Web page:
Sports: How Much Is Too Much for Your Child?

Kids are getting into sports earlier than ever. They compete at five, have a trophy case at seven and are on the travel team by age nine.

Then these young athletes burn out or wear out by 13. Sometimes because parents push kids to be the next superstar athlete. Other times because kids are driven to succeed or to impress mom and dad.

Too much time on playing fields, courts, diamonds, rinks and pools can end up causing your kids stress, pain and frustration. As parents, we need to manage the pace and intensity of our kids’ playing and practice time so that sports become a lifelong source of enjoyment and fitness.

How Much Is Too Much?

There are no set rules, but keep these general guidelines in mind.

  • Limit practice or play time to no more than 18-20 hours a week.
  • Child athletes never should play more than five days a week.
  • Your kids need at least one day a week off with no organized physical activity.
  • Give your children two to three months off from sports during the year.
  • Don’t allow your children to specialize in a sport until middle school.
  • Limit pitchers or quarterbacks to 300 throws per week, including practice.

Recognize Signs of Overuse and Burnout

Because your kids’ bones and muscles are developing and growing, they are more prone to injury, especially from over use. Injuries sustained early in life can cause permanent damage and chronic pain.

Coaches sometimes push young athletes. So as a parent, it’s important to recognize the signs of over use and burnout and help your kids heal. Signs of trouble may include:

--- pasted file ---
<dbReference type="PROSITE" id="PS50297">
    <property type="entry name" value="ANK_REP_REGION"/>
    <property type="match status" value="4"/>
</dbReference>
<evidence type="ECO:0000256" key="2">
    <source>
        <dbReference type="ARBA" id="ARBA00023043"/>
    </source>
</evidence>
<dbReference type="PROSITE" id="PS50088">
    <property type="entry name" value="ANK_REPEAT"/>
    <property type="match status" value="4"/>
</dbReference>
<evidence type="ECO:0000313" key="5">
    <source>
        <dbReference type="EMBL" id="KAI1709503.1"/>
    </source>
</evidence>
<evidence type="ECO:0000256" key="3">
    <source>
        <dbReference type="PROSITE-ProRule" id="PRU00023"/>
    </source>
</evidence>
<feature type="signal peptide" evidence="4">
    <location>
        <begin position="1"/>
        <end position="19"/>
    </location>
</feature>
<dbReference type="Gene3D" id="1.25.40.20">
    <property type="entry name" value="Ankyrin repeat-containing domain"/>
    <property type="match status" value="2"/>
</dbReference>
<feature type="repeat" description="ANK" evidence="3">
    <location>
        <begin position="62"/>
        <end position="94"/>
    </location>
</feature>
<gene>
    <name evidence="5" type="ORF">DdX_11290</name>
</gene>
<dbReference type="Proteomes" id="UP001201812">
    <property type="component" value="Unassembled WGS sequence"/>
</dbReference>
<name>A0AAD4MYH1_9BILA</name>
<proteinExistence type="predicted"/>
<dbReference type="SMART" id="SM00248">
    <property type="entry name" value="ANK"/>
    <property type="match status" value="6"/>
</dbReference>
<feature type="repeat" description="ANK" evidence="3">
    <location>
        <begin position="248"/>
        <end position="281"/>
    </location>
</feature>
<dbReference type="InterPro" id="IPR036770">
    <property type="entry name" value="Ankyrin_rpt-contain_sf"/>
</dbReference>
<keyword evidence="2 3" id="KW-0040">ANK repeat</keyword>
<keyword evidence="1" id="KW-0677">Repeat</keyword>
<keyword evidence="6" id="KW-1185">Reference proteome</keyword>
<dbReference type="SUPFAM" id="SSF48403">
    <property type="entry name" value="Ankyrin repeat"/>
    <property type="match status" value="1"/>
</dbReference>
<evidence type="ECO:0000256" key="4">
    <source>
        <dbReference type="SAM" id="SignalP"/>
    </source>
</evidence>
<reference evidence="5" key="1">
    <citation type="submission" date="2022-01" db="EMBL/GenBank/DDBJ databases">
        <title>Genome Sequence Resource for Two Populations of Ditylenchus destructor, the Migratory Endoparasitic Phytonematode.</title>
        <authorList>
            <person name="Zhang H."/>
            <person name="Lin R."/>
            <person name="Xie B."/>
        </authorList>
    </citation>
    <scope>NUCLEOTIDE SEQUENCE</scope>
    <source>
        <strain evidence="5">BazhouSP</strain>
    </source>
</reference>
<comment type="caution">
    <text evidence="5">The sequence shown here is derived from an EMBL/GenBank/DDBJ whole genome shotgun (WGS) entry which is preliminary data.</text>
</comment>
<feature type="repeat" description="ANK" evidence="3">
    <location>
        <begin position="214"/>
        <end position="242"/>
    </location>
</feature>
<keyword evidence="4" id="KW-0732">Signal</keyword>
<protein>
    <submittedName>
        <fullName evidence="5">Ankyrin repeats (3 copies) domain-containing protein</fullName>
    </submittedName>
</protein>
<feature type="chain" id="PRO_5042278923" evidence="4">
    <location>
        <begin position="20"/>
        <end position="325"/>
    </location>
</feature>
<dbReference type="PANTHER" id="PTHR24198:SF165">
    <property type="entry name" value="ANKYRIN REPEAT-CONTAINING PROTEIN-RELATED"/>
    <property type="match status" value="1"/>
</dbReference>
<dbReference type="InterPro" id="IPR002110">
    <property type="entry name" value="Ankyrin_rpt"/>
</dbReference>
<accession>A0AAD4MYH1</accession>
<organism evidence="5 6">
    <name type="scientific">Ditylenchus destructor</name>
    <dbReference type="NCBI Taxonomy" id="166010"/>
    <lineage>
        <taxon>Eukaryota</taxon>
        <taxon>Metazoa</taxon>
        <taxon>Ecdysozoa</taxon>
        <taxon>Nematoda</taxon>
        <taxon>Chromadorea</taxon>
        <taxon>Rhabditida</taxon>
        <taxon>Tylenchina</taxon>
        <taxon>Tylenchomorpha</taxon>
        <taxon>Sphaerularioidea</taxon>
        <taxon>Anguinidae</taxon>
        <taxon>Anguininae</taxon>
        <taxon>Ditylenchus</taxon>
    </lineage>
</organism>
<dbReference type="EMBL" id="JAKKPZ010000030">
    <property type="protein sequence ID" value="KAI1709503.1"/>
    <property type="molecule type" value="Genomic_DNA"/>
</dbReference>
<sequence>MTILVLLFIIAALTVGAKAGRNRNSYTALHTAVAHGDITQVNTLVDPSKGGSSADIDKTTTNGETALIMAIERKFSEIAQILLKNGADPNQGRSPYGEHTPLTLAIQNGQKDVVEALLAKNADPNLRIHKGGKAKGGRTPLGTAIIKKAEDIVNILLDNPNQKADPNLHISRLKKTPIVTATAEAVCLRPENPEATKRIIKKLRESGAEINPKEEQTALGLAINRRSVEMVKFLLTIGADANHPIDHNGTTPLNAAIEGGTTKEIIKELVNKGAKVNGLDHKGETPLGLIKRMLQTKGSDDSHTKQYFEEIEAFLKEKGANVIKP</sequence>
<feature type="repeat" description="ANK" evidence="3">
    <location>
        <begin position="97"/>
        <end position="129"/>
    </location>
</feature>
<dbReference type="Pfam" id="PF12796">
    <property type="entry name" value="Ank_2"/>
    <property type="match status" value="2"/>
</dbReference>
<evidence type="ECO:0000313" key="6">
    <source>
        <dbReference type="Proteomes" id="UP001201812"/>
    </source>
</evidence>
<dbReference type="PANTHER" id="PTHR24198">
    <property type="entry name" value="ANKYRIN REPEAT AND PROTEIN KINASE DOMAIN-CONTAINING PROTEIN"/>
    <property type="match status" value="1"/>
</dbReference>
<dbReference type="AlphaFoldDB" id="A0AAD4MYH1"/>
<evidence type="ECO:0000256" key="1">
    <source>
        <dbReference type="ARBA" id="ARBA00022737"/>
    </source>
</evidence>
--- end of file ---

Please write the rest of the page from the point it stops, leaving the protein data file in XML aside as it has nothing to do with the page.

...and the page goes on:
• Declining performance
  • Declining motivation
  • Chronic pain
  • Fatigue
  • Not getting along with teammates

Putting Your Young Athlete First

Your child may both have a hard time backing down when he or she is seen as talented or promising. Kids want attention. They also want to live up to your and their coaches expectations. So how do you encourage without pushing too hard?

  • Remember what sports are all about. Fun and friends. Building confidence, strength and agility. Becoming a team player. Being in positive environment. (Sports keep some kids off the streets and out of trouble).
  • Focus on technique, and then work on power and speed. Your child’s growing body can’t handle extreme intensity.
  • Encourage your child to strive for personal growth. Promote competition within the framework of good sportsmanship.
  • Make sports something you can enjoy together, not something your child has to do.
  • Avoid injecting your expectations.
  • Most important, look for signs of burn out and over use. Seek medical attention if pain persists. If your child resists slowing down, be supportive but firm. Playing through the pain can cause more damage. Taking time to heal will allow your child to come back stronger and smarter.

Make sports enjoyable and attainable for your child’s lifetime. Avoid the temptation to relive your dream of becoming the superstar through your child. Never pressure your child to excel in sports for a shot at a college scholarship. Instead, make sports a way to exercise, have fun and spend time together.

References

Brenner. (2014). Sports: How much is too much? Retrieved June 6, 2014, from Children’s Hospital of the King’s Daughters: http://www.chkd.org

Micheli. (2012). Sports Training – How much is too much. Retrieved June 6, 2014, from US Youth soccer: http://www.usyouthsoccer.org

Meet the Author

Diane Gerlach, DO is a Pediatrician at Aurora Health Center in Kenosha, WI.

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The information presented in this site is intended for general information and educational purposes. It is not intended to replace the advice of your own physician. Contact your physician if you believe you have a health problem.

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